Anyone who expected Owens to show up in Tennessee with a verbal blowtorch and rail against the injustice of it all would be disappointed in the day. He says that Moss called him to fill him in on the happenings in Ohio, but otherwise the other ceremony hardly comes up. This is Owens as his friends know him, Terrell more so than the character T.O.
As the dinner winds down, Owens turns to David Walker, his bodyguard for the weekend. “As long as you’re in a room with everybody you love that’s all that matters,” Walker says.
“I’ve had no second thoughts,” Owens says. “No regrets.”
Saturday, 12:05 a.m.
Owens orders a mojito at the hotel bar. He doesn’t drink much, but on this night, he downs two of them. SportsCenter is showing clips of Johnny Manziel’s four-interception CFL debut, while the celebration kicks into a Hall of Fame gear. Tequila shots are ordered, then T.O. shots, then more T.O. shots, then Domino’s pizza and not once but twice. Arguments break out but none center on the Hall or its voting process. “You can’t get this in Canton,” Sanders says. “The more I see this, what he did here, the more it made sense to me. He made the right decision.”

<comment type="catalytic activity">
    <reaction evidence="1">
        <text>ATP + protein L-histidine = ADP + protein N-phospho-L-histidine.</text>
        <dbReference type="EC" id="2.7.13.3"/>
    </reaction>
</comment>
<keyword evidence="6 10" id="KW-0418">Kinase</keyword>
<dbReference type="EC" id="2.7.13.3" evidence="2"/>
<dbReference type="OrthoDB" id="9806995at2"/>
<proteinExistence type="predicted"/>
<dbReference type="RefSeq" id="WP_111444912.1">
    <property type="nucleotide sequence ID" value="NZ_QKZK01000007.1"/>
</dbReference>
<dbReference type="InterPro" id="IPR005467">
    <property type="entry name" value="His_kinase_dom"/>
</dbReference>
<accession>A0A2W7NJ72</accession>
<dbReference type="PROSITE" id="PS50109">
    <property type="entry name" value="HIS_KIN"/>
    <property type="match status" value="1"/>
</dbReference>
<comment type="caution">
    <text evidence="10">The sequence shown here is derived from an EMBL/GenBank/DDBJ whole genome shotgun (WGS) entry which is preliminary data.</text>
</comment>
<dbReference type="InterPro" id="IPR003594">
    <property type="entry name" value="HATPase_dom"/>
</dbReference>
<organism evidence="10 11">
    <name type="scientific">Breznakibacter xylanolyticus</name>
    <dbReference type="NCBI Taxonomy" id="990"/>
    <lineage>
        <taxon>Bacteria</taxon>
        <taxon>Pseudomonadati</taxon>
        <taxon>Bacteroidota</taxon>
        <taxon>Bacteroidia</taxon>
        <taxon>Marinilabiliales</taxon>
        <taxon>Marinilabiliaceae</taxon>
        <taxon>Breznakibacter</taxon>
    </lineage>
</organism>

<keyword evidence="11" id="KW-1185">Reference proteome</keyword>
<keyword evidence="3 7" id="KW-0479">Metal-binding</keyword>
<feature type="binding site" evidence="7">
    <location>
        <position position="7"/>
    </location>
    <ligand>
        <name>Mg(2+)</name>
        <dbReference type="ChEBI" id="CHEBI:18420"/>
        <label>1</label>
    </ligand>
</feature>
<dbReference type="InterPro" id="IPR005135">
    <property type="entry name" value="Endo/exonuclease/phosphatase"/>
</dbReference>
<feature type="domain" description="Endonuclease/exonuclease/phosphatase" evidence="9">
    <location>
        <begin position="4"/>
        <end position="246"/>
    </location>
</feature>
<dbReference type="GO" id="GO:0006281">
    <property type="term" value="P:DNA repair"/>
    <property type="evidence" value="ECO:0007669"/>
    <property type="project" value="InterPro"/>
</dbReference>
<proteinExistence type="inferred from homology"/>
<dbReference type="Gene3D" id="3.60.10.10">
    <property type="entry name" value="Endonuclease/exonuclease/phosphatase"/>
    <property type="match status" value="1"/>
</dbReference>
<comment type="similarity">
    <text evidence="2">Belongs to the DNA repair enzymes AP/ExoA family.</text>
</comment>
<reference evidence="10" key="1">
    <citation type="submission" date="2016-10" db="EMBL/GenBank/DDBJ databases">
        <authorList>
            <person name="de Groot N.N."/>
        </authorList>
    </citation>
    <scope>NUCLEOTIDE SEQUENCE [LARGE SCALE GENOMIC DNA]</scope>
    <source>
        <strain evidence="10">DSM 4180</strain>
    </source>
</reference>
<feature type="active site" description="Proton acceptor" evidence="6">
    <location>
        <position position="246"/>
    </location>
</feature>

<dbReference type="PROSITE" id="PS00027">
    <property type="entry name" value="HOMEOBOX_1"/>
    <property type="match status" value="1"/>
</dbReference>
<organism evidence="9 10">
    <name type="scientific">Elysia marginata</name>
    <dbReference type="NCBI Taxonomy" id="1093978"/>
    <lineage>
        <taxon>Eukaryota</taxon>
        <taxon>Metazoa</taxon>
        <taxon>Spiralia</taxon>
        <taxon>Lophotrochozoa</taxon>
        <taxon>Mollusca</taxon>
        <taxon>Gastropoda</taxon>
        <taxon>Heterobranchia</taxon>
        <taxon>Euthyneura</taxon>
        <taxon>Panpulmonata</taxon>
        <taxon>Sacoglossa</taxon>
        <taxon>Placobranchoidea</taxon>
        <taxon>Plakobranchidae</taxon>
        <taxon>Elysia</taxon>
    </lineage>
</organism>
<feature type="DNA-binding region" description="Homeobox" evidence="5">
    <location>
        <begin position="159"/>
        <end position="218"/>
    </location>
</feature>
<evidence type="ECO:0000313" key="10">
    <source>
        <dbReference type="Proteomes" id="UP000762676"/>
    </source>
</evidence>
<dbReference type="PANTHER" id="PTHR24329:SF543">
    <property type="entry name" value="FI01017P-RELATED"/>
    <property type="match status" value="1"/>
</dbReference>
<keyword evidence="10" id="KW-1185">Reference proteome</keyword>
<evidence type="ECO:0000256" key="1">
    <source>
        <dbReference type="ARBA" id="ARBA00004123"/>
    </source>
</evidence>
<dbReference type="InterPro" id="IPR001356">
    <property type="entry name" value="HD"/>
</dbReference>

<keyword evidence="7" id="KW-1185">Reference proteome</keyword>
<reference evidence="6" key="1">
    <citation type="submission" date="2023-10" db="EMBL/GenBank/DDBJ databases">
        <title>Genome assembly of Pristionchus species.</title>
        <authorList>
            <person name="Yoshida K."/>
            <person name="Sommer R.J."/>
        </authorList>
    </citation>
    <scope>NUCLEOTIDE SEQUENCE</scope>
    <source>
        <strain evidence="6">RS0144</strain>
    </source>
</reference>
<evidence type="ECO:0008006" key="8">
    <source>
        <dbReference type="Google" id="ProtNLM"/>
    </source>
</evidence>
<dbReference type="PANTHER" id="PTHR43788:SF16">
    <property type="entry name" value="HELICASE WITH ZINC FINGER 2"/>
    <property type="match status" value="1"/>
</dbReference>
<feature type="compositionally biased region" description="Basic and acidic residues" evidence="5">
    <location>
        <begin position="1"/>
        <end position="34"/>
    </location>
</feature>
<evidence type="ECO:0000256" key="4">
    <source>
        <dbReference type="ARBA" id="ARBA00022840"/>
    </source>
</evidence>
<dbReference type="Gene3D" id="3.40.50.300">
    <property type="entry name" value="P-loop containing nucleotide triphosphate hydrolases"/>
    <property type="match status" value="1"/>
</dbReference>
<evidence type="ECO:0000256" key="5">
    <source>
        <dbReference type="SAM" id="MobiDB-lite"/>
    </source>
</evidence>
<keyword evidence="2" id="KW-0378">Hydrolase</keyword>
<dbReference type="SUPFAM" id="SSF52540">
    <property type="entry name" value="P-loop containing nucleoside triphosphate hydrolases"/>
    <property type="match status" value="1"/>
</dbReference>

Mesalam closes her laptop at 12:45 a.m. and joins the fray.
“To 15,934 yards!” she says, holding a shot aloft.
“To 1,078 receptions!” she says.
“To the first person to score against all 32 teams!”
“Hell yeah!” someone shouts.
To my best friend!” she says.
Owens smiles. “You didn’t get my touchdowns,” he says.
Saturday, 3:17 p.m.
Owens walks down a corridor toward the stage, wearing an audacious dark suite stamped with dozens of Hall of Fame logos, along with his favorite accessory, sunglasses worn indoors. A tribute plays on the video boards high above the stands, before Owens climbs the stage and fist bumps a series of former coaches who are there to introduce him. Chants of “T-O, T-O!” grow louder with each step.